Dir/scr. Edoardo de Angelis. Italy, 2016, 104 mins.


As he focuses on conjoined twins contemplating surgical separation, Neapolitan writer/director Edoardo de Angelis likes little more than looking at his protagonists. As they recline in bed, sing songs about unity for adoring locals, and argue about following their own paths, Indivisible peers and probes, offering a sensitive, insightful and sometimes even dream-like rumination on the cost of seeking and subverting normality.

The authenticity of the sisters’ bond sits in stark contrast to the extremities of greed, arrogance and lust that swirls around them.

In his fourth feature following 2011’s Mozzarella Stories, 2014’s Perez and this year’s Vieni a vivere a Napoli!, de Angelis views his characters with empathy and understanding; it’s the demanding, devouring world around them that’s grotesque in his pointed portrait. With the film’s visuals often bordering upon ethereal and its lead performances dripping with intimacy, expect Indivisible to continue to garner festival attention following iVenice and Toronto screenings — and for debuting stars Angela and Marianna Fontana to kickstart their careers.

The concept of safety of numbers is more than just an age-old adage for Daisy (Angela Fontana) and Viola (Marianna Fontana), though it’s the latter that finds the most comfort in literally being joined at the hip to her sibling. For their father (Massimiliano Rossi) and lay-about mother (Antonia Truppo), the girls are a meal ticket that pays dividends at weddings, baptisms and confirmations thanks to the combination of their appearance and their vocal talents. For Father Salvatore (Gianfranco Gallo), they’re a means of raising money for a new church funded by donations from eager believers.

Indeed, everyone surrounding the sisters has a stake in, opinion about or interest in their conjoined status, including the smooth-talking potential manager (Gaetano Bruno) who promises fame and fortune, the ordinary folks that are driven to touch their flesh, and the Swiss-based doctor (Peppe Servillo) who claims he can achieve what they’ve always been told was impossible. Of course, once the idea of breaking their physical bond is lodged in the more stubborn and outspoken Daisy’s mind, gaining her independence is an option she’s determined to pursue.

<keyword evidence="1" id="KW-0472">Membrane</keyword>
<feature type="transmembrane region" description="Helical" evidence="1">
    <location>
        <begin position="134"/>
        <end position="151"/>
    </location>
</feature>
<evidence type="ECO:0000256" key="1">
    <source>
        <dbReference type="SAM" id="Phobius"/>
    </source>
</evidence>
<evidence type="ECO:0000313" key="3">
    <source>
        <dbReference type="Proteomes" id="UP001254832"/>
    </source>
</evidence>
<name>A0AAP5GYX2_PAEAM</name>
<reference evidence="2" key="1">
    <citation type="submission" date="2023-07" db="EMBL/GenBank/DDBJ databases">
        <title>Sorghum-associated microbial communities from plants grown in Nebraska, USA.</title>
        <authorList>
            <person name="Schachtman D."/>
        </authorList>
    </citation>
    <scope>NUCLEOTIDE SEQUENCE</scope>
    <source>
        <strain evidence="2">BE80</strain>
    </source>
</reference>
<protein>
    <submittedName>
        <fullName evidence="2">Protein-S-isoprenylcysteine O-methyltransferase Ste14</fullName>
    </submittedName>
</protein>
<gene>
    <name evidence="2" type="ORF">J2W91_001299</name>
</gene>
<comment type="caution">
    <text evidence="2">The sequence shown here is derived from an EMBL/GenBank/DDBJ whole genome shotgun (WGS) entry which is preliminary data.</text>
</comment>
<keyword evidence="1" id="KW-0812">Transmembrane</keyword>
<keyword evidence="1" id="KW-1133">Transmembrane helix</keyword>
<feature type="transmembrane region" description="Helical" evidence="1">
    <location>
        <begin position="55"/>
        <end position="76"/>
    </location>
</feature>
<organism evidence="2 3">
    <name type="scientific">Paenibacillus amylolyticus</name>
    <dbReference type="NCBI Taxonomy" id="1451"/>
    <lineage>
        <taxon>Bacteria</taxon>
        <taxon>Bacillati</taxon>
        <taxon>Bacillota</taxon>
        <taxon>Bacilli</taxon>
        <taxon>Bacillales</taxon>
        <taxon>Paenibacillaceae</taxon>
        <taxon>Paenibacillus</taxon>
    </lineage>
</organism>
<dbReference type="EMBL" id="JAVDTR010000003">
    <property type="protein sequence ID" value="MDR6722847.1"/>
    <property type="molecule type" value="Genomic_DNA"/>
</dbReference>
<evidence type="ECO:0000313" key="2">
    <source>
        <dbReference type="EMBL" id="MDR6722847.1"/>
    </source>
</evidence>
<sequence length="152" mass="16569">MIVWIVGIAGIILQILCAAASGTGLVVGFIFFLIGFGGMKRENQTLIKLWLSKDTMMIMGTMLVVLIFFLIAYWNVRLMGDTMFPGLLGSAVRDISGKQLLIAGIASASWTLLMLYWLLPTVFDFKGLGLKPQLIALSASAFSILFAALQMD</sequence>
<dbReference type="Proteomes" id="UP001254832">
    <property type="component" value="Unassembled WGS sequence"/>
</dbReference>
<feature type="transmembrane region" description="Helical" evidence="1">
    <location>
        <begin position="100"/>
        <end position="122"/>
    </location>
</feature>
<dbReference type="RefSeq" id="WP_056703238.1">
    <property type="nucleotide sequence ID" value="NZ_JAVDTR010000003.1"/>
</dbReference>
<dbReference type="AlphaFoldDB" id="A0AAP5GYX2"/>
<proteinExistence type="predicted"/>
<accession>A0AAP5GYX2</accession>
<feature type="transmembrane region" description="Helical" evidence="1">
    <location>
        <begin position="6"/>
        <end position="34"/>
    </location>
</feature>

As he proved with fellow Venice title Perez, de Angelis is keenly aware of the impact that his stylistic choices has upon his narratives. With co-writers Nicola Guaglianone and Barbara Petronio, he remains intent on thrusting both the firm connection and growing conflict between the central siblings to the fore in expressive sequences, while also ensuring that the authenticity of their bond sits in stark contrast to the extremities of greed, arrogance and lust that swirls around them.

Accordingly, just as keeping the camera trained on Daisy and Viola forces audiences to gaze deeper, so does focusing on their ordinary interactions.  Whether his regular cinematographer Ferran Paredes is shooting one of their performances with a roving glow, finding muted tones in an energetic run to the beach, or letting sunlight shine as they later stroll, scream and disagree by the sea, much of Indivisible is content to watch the pair walk and talk.

Such an approach places a heavy burden upon the Fontana twins, though the first-timers show no signs of struggle. While the two aren’t actually conjoined, they sell the physicality of their characters with ease; however it’s their emotional range that cements their performances. They deliver delicacy and nuance, rallying against being put in their place, and proving to be the film’s least outlandish figures as a result. That they do so while also wading through a selection of stylised sections says much about their efforts, and de Angelis’s canny way of exploring such a distinctive tale.

Production companies: Tramp Limited, O’Groove

Sales: True Colours Glorious Films, catia@truecolours.it

Producers: Attilio De Razza, Pierpaolo Verga

Screenwriters: Nicola Guaglianone, Barbara Petronio, Edoardo de Angelis

Cinematography: Ferran Paredes Rubio

Editor: Chiara Griziotti

Music: Enzo Avitabile

Production Designer: Carmine Guarino

Cast:Angela Fontana, Marianna Fontana, Antonia Truppo, Massimiliano Rossi, Tony Laudadio, Marco Mario De Notaris, Peppe Servillo